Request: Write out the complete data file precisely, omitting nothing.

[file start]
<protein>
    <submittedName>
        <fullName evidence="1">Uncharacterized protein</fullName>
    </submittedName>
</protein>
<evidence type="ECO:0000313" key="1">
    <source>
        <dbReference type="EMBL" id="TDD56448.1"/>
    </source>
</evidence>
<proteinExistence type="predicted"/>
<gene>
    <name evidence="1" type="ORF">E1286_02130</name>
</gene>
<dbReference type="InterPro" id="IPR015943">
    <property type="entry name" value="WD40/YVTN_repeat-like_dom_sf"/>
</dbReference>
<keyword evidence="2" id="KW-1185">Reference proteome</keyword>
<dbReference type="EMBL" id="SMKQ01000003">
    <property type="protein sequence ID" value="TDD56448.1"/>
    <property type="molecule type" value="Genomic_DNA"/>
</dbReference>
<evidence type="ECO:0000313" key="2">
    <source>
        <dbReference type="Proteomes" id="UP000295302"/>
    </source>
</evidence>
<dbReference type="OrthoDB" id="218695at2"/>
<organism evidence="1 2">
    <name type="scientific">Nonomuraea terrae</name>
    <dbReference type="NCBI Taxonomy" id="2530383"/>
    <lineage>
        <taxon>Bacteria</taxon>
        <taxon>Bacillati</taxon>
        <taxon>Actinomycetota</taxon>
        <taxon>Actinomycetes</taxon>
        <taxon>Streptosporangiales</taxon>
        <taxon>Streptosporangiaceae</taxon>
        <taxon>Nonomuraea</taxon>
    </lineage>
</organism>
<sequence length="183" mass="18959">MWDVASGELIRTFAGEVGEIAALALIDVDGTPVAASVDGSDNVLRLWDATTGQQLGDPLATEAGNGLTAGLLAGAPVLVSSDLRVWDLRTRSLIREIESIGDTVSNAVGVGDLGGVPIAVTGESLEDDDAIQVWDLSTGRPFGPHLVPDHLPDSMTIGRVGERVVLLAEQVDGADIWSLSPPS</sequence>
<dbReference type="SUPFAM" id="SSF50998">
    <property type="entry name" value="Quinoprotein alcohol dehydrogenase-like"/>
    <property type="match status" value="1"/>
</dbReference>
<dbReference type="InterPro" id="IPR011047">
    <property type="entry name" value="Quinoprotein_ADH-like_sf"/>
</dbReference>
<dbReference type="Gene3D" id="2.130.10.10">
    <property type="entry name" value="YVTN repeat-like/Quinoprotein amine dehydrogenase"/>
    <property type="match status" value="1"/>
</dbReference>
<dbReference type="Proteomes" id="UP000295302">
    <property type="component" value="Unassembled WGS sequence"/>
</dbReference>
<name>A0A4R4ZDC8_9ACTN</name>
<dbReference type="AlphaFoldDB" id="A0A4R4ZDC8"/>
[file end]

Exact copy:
<protein>
    <submittedName>
        <fullName evidence="1">Uncharacterized protein</fullName>
    </submittedName>
</protein>
<evidence type="ECO:0000313" key="1">
    <source>
        <dbReference type="EMBL" id="TDD56448.1"/>
    </source>
</evidence>
<proteinExistence type="predicted"/>
<gene>
    <name evidence="1" type="ORF">E1286_02130</name>
</gene>
<dbReference type="InterPro" id="IPR015943">
    <property type="entry name" value="WD40/YVTN_repeat-like_dom_sf"/>
</dbReference>
<keyword evidence="2" id="KW-1185">Reference proteome</keyword>
<dbReference type="EMBL" id="SMKQ01000003">
    <property type="protein sequence ID" value="TDD56448.1"/>
    <property type="molecule type" value="Genomic_DNA"/>
</dbReference>
<evidence type="ECO:0000313" key="2">
    <source>
        <dbReference type="Proteomes" id="UP000295302"/>
    </source>
</evidence>
<dbReference type="OrthoDB" id="218695at2"/>
<organism evidence="1 2">
    <name type="scientific">Nonomuraea terrae</name>
    <dbReference type="NCBI Taxonomy" id="2530383"/>
    <lineage>
        <taxon>Bacteria</taxon>
        <taxon>Bacillati</taxon>
        <taxon>Actinomycetota</taxon>
        <taxon>Actinomycetes</taxon>
        <taxon>Streptosporangiales</taxon>
        <taxon>Streptosporangiaceae</taxon>
        <taxon>Nonomuraea</taxon>
    </lineage>
</organism>
<sequence length="183" mass="18959">MWDVASGELIRTFAGEVGEIAALALIDVDGTPVAASVDGSDNVLRLWDATTGQQLGDPLATEAGNGLTAGLLAGAPVLVSSDLRVWDLRTRSLIREIESIGDTVSNAVGVGDLGGVPIAVTGESLEDDDAIQVWDLSTGRPFGPHLVPDHLPDSMTIGRVGERVVLLAEQVDGADIWSLSPPS</sequence>
<dbReference type="SUPFAM" id="SSF50998">
    <property type="entry name" value="Quinoprotein alcohol dehydrogenase-like"/>
    <property type="match status" value="1"/>
</dbReference>
<dbReference type="InterPro" id="IPR011047">
    <property type="entry name" value="Quinoprotein_ADH-like_sf"/>
</dbReference>
<dbReference type="Gene3D" id="2.130.10.10">
    <property type="entry name" value="YVTN repeat-like/Quinoprotein amine dehydrogenase"/>
    <property type="match status" value="1"/>
</dbReference>
<dbReference type="Proteomes" id="UP000295302">
    <property type="component" value="Unassembled WGS sequence"/>
</dbReference>
<name>A0A4R4ZDC8_9ACTN</name>
<dbReference type="AlphaFoldDB" id="A0A4R4ZDC8"/>